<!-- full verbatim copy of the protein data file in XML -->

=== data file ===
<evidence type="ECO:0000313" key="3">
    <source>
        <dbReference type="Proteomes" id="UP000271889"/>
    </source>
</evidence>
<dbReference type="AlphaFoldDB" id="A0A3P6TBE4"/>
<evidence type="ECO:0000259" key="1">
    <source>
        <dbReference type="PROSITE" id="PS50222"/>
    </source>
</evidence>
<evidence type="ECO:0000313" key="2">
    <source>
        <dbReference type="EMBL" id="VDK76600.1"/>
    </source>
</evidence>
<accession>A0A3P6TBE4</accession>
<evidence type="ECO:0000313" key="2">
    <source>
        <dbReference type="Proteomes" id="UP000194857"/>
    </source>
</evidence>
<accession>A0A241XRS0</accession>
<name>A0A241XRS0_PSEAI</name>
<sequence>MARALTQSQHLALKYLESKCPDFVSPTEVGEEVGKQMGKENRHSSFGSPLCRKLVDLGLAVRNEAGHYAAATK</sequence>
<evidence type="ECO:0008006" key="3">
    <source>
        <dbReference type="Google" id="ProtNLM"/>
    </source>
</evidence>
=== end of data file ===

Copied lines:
<evidence type="ECO:0000313" key="3">
    <source>
        <dbReference type="Proteomes" id="UP000271889"/>
    </source>
</evidence>
<dbReference type="AlphaFoldDB" id="A0A3P6TBE4"/>
<evidence type="ECO:0000259" key="1">
    <source>
        <dbReference type="PROSITE" id="PS50222"/>
    </source>
</evidence>
<evidence type="ECO:0000313" key="2">
    <source>
        <dbReference type="EMBL" id="VDK76600.1"/>
    </source>
</evidence>
<accession>A0A3P6TBE4</accession>
<evidence type="ECO:0000313" key="2">
    <source>
        <dbReference type="Proteomes" id="UP000194857"/>
    </source>
</evidence>
<accession>A0A241XRS0</accession>
<name>A0A241XRS0_PSEAI</name>
<sequence>MARALTQSQHLALKYLESKCPDFVSPTEVGEEVGKQMGKENRHSSFGSPLCRKLVDLGLAVRNEAGHYAAATK</sequence>
<evidence type="ECO:0008006" key="3">
    <source>
        <dbReference type="Google" id="ProtNLM"/>
    </source>
</evidence>